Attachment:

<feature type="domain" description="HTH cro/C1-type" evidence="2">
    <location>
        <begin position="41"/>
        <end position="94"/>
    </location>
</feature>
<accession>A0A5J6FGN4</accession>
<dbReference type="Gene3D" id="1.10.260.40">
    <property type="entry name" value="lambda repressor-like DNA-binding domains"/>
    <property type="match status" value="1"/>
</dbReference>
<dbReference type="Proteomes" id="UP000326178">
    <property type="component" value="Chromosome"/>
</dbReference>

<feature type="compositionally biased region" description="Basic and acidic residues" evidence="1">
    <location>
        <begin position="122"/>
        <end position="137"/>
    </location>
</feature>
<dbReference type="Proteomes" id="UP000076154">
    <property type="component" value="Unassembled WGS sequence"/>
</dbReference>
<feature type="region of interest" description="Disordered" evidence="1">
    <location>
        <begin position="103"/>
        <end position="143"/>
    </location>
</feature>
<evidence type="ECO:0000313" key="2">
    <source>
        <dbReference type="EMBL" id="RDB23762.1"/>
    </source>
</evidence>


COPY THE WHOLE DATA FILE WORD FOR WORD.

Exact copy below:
<feature type="domain" description="HTH cro/C1-type" evidence="2">
    <location>
        <begin position="41"/>
        <end position="94"/>
    </location>
</feature>
<accession>A0A5J6FGN4</accession>
<dbReference type="Gene3D" id="1.10.260.40">
    <property type="entry name" value="lambda repressor-like DNA-binding domains"/>
    <property type="match status" value="1"/>
</dbReference>
<dbReference type="Proteomes" id="UP000326178">
    <property type="component" value="Chromosome"/>
</dbReference>

<feature type="compositionally biased region" description="Basic and acidic residues" evidence="1">
    <location>
        <begin position="122"/>
        <end position="137"/>
    </location>
</feature>
<dbReference type="Proteomes" id="UP000076154">
    <property type="component" value="Unassembled WGS sequence"/>
</dbReference>
<feature type="region of interest" description="Disordered" evidence="1">
    <location>
        <begin position="103"/>
        <end position="143"/>
    </location>
</feature>
<evidence type="ECO:0000313" key="2">
    <source>
        <dbReference type="EMBL" id="RDB23762.1"/>
    </source>
</evidence>